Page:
Tools of the Writing Trade

            Often, when someone is just beginning to consider writing as a career option, the first thing they want to know is if they need a degree. The answer to this question varies from person to person, which is infuriating to someone who has no idea where to go next. To fledgling writers, I hope this blog is helpful in some way. Experienced writers chime in and share your thoughts with me.

            Being a writer is one of the simplest and most complex career options out there. Physically speaking, the tools we need to get started are simple. They don’t have to be fancy or state of the art. We just need pen and paper or a word processing program of some sort. Some writers prefer one to the other. Personally, I like both. I like the feel of getting on a roll and my fingers flying across the keyboard, but I also like the feel and accomplishment that you can get from hand writing. Whichever works for you, roll with it. A lot of writing is about finding out what works for you.

            What comes next once you sit down with your writing tools of choice is a little more difficult. An adequate grasp of grammar and punctuation is essential. Then, you have to know what the hell you are writing about to begin with. Imagination is key, but the muse won’t always let you catch her. Sometimes you have to sit down, get to work, and let her come to you. She’s kind of like a petulant teenager in that respect, but when she does show up, it’s pure magic.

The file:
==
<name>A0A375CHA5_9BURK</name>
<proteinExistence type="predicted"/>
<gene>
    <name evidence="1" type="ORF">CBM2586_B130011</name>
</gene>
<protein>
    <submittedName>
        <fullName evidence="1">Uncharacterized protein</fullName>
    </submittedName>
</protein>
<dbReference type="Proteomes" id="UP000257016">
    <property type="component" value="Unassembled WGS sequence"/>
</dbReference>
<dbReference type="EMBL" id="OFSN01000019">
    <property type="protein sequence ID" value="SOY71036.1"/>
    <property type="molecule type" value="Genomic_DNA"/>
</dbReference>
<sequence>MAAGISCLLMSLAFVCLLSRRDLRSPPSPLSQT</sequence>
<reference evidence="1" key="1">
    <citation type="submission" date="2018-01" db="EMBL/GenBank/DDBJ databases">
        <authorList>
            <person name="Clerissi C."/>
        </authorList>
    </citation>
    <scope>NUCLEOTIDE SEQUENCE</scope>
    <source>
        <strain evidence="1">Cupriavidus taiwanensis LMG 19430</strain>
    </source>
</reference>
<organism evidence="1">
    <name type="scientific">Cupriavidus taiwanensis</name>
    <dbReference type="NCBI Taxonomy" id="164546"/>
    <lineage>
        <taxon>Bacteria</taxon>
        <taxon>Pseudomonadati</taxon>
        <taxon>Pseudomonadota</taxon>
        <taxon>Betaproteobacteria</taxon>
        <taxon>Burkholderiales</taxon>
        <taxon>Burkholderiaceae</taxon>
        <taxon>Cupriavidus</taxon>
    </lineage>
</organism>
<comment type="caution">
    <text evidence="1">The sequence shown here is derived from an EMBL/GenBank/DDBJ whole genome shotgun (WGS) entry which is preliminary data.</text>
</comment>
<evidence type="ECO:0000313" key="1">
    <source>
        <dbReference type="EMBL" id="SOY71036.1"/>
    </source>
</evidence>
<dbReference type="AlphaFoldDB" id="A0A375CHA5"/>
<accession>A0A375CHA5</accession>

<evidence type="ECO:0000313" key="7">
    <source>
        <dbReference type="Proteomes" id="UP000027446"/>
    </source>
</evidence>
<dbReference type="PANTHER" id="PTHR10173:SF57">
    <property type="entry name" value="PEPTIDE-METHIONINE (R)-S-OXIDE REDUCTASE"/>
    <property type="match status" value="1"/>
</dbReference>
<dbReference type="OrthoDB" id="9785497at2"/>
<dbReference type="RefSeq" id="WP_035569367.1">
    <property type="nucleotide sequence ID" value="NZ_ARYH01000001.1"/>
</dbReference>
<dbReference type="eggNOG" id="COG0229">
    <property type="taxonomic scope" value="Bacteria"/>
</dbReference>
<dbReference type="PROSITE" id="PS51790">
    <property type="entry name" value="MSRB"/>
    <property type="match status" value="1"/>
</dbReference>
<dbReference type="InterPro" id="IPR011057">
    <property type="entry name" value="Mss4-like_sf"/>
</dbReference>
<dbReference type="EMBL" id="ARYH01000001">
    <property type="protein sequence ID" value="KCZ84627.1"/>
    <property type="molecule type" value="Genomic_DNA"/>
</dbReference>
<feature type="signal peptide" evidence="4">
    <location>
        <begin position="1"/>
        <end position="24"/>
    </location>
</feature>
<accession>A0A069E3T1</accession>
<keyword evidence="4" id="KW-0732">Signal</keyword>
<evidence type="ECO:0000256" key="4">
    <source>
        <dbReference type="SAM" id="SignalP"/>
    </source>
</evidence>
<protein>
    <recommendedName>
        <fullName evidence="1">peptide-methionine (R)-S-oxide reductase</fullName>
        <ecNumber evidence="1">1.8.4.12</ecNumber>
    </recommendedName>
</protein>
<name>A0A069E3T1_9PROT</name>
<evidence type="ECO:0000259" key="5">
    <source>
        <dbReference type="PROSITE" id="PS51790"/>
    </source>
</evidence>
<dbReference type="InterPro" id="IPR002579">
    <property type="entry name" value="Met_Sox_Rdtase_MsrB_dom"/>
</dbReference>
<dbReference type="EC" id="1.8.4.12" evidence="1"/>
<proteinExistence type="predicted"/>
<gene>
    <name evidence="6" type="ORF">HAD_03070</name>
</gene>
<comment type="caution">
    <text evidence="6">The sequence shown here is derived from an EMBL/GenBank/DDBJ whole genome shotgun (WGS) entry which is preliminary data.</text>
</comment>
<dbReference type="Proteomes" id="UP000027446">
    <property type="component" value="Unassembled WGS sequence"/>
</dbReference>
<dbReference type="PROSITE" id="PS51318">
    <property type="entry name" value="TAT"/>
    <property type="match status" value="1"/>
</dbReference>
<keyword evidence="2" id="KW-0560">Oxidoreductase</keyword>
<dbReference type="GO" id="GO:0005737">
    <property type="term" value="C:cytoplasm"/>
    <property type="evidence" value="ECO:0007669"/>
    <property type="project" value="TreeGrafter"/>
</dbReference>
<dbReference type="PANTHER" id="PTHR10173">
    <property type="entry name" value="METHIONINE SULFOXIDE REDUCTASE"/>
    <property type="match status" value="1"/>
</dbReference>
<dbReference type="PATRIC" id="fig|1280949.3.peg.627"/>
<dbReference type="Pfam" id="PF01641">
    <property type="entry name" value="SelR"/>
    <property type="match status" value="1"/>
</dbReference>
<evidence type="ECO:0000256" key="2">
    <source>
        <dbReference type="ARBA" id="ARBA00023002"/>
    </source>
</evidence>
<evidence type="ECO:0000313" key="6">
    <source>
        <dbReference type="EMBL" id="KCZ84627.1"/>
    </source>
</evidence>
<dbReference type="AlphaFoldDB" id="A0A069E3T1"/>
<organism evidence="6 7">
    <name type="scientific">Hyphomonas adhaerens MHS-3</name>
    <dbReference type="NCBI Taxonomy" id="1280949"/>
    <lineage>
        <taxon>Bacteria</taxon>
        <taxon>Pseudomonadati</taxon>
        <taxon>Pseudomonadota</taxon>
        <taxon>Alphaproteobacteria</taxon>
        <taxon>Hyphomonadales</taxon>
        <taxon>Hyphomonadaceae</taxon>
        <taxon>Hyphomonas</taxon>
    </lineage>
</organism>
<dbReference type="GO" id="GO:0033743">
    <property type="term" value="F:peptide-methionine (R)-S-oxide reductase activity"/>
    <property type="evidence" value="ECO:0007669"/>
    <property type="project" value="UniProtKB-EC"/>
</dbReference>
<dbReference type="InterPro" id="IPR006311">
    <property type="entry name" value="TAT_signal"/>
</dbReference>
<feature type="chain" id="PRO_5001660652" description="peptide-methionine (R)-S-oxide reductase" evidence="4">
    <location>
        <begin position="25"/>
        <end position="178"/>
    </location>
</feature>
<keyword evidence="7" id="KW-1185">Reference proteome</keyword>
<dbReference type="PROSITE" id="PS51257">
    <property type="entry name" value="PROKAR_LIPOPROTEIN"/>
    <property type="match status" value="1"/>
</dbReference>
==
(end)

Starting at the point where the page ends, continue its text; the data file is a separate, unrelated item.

Writers have to read. Add that to your toolbox, a need and desire to read. Even if you’re one of the busiest and most successful writers out there, I think it is essential to make the time to read. If nothing else, we all have to recharge our batteries eventually and it’s a good idea to see what other people in your field are coming up with. If inspiration is stuck on something, reading might help to get the juices flowing again.

            Most of what I know about writing, I learned by reading other writers. I have a degree in English and while it furthered my abilities as a writer, it didn’t make or break me. Its impact on my writing career will probably be marginal, truth be known.

            Writing can be fun, it can be amazing, it can be pure magic. It can also be incredibly frustrating to the point where you want to tear your hair out. The magic outweighs the madness. Is there any wonder we keep coming back to our keyboards and pens?

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4 Responses to Tools of the Writing Trade

  1. Great post Carolina 🙂 From a personal perspective I feel a degree is most certainly a great benefit and I’ve often mulled over the idea of pursuing a professional qualification in creative writing for myself. However, I think the knack of telling a great yarn isn’t something that can be learnt in a classroom. I’ve read some wonderful short stories in the past from writers who hold nothing to their name academically, yet in contrast some very ropey work from those who openly boast about holding major qualifications. I’m also a fan of reading the experiences and view points of other writers, that in itself can be an amazing and insightful education! I suppose when stripped to the bare bones writing takes passion, determination and creativity… if you’re armed with those valuable attributes anything gained beyond that is a bonus 🙂

  2. Great post. I think it all depends on the degree question. Dennis Lehane, if I remember right, didn’t have one, but many creative literary artists have an MFA. Like you say, reading and constantly writing is good. Writing all the time sure brings up the inner passion so very necessary in writing emotion. As far as turning writing into a career, that’s difficult. I think writing for the love of it is the important part. If money and glory comes, that’s a bonus.
    I enjoyed your post.

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